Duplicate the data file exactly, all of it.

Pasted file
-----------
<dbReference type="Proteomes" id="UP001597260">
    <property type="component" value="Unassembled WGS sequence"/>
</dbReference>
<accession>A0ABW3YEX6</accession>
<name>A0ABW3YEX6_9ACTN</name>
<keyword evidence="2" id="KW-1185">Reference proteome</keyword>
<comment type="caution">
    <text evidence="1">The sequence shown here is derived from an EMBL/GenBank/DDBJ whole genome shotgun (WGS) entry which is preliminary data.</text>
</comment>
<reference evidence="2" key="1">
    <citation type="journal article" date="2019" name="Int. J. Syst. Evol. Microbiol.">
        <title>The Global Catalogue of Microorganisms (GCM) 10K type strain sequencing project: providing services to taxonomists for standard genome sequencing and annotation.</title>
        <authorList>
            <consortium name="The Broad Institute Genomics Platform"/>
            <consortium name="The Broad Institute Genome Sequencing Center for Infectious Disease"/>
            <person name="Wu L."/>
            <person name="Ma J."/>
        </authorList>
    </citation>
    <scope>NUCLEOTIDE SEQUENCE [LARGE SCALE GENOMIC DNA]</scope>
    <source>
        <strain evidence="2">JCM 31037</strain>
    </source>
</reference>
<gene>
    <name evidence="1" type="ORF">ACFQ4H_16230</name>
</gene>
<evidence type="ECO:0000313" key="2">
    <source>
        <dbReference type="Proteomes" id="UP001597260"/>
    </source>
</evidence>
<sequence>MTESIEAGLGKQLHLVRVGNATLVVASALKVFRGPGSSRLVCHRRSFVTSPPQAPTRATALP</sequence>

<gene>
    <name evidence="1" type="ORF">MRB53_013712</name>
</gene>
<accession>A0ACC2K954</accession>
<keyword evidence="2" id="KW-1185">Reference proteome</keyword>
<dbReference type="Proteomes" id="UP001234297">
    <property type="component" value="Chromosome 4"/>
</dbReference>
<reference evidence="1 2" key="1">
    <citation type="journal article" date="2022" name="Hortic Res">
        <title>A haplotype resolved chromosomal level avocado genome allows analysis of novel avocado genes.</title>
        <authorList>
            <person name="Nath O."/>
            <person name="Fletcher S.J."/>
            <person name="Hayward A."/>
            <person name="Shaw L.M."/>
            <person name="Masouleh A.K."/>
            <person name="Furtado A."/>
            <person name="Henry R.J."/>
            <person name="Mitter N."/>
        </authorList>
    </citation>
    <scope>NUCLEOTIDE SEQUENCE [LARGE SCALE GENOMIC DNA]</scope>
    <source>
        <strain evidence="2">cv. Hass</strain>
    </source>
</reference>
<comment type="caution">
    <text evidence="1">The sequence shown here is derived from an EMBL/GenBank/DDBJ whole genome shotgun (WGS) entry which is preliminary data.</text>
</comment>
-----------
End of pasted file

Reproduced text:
<dbReference type="Proteomes" id="UP001597260">
    <property type="component" value="Unassembled WGS sequence"/>
</dbReference>
<accession>A0ABW3YEX6</accession>
<name>A0ABW3YEX6_9ACTN</name>
<keyword evidence="2" id="KW-1185">Reference proteome</keyword>
<comment type="caution">
    <text evidence="1">The sequence shown here is derived from an EMBL/GenBank/DDBJ whole genome shotgun (WGS) entry which is preliminary data.</text>
</comment>
<reference evidence="2" key="1">
    <citation type="journal article" date="2019" name="Int. J. Syst. Evol. Microbiol.">
        <title>The Global Catalogue of Microorganisms (GCM) 10K type strain sequencing project: providing services to taxonomists for standard genome sequencing and annotation.</title>
        <authorList>
            <consortium name="The Broad Institute Genomics Platform"/>
            <consortium name="The Broad Institute Genome Sequencing Center for Infectious Disease"/>
            <person name="Wu L."/>
            <person name="Ma J."/>
        </authorList>
    </citation>
    <scope>NUCLEOTIDE SEQUENCE [LARGE SCALE GENOMIC DNA]</scope>
    <source>
        <strain evidence="2">JCM 31037</strain>
    </source>
</reference>
<gene>
    <name evidence="1" type="ORF">ACFQ4H_16230</name>
</gene>
<evidence type="ECO:0000313" key="2">
    <source>
        <dbReference type="Proteomes" id="UP001597260"/>
    </source>
</evidence>
<sequence>MTESIEAGLGKQLHLVRVGNATLVVASALKVFRGPGSSRLVCHRRSFVTSPPQAPTRATALP</sequence>

<gene>
    <name evidence="1" type="ORF">MRB53_013712</name>
</gene>
<accession>A0ACC2K954</accession>
<keyword evidence="2" id="KW-1185">Reference proteome</keyword>
<dbReference type="Proteomes" id="UP001234297">
    <property type="component" value="Chromosome 4"/>
</dbReference>
<reference evidence="1 2" key="1">
    <citation type="journal article" date="2022" name="Hortic Res">
        <title>A haplotype resolved chromosomal level avocado genome allows analysis of novel avocado genes.</title>
        <authorList>
            <person name="Nath O."/>
            <person name="Fletcher S.J."/>
            <person name="Hayward A."/>
            <person name="Shaw L.M."/>
            <person name="Masouleh A.K."/>
            <person name="Furtado A."/>
            <person name="Henry R.J."/>
            <person name="Mitter N."/>
        </authorList>
    </citation>
    <scope>NUCLEOTIDE SEQUENCE [LARGE SCALE GENOMIC DNA]</scope>
    <source>
        <strain evidence="2">cv. Hass</strain>
    </source>
</reference>
<comment type="caution">
    <text evidence="1">The sequence shown here is derived from an EMBL/GenBank/DDBJ whole genome shotgun (WGS) entry which is preliminary data.</text>
</comment>